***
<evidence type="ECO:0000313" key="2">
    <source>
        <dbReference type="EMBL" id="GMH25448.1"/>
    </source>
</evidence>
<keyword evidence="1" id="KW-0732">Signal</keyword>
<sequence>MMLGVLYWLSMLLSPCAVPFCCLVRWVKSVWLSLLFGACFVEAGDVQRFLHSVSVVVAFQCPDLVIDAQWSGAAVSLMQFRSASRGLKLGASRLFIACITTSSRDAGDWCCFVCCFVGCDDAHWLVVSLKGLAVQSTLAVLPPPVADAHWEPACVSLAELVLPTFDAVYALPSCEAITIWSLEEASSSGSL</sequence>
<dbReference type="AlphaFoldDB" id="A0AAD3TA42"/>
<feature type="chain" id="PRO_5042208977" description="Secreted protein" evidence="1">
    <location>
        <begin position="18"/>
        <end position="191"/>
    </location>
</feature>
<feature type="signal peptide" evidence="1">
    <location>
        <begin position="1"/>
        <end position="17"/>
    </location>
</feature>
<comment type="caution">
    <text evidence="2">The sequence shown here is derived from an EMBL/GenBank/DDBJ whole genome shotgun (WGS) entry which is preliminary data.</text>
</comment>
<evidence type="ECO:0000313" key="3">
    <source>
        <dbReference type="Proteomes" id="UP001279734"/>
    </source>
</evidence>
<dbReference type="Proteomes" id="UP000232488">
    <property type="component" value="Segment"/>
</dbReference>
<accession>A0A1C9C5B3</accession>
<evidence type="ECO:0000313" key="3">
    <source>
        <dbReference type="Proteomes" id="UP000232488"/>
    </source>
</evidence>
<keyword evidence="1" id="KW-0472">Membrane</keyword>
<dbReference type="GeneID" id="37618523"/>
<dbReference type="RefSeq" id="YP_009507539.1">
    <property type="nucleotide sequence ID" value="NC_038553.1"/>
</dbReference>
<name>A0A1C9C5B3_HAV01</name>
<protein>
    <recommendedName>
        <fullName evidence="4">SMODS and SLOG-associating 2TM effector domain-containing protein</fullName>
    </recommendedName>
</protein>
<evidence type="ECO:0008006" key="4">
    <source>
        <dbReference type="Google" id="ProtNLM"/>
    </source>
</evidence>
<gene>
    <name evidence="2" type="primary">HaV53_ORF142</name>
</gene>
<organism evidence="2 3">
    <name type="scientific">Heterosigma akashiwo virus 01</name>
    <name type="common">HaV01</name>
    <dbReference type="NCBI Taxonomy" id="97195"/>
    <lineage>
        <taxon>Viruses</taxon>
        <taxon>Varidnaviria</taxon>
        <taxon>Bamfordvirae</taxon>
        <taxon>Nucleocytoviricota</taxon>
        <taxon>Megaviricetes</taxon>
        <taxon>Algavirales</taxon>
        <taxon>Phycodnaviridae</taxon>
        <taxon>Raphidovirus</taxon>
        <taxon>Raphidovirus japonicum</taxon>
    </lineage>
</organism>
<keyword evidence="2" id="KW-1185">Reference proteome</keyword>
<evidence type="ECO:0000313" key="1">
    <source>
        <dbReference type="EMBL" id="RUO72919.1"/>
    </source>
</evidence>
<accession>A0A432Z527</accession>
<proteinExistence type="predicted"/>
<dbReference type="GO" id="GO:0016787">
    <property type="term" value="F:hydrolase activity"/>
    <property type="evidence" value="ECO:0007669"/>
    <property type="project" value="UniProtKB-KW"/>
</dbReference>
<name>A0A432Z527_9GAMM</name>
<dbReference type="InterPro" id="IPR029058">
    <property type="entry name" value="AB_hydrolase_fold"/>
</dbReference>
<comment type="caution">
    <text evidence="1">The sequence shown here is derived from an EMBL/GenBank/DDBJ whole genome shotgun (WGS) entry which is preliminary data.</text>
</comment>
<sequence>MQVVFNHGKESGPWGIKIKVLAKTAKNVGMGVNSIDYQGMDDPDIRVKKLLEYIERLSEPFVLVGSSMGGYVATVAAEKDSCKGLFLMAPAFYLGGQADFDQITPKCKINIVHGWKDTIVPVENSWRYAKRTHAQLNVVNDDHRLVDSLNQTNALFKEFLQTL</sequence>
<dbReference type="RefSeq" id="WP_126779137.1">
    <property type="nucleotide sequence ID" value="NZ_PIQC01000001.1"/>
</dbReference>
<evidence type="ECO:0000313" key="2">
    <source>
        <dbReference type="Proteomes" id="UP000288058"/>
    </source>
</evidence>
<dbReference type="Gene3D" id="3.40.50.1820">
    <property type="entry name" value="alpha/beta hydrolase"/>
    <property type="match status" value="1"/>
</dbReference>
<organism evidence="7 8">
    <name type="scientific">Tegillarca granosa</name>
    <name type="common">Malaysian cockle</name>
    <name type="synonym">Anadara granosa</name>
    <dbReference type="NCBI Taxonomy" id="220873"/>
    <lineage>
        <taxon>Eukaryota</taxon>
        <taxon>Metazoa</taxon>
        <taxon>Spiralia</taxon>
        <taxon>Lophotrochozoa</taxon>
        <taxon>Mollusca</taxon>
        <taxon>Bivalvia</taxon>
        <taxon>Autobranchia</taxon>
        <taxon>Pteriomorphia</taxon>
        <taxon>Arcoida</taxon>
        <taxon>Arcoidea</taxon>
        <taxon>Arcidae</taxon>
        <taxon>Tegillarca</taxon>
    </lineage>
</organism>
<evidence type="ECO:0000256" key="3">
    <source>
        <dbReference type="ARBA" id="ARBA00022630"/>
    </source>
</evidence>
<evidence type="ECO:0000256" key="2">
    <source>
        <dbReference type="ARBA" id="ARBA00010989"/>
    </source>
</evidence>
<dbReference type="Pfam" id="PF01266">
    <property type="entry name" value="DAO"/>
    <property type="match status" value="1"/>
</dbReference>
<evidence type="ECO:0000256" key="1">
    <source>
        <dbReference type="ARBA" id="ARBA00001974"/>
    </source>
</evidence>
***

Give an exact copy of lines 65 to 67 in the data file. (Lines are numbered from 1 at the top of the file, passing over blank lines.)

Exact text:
        <taxon>Nucleocytoviricota</taxon>
        <taxon>Megaviricetes</taxon>
        <taxon>Algavirales</taxon>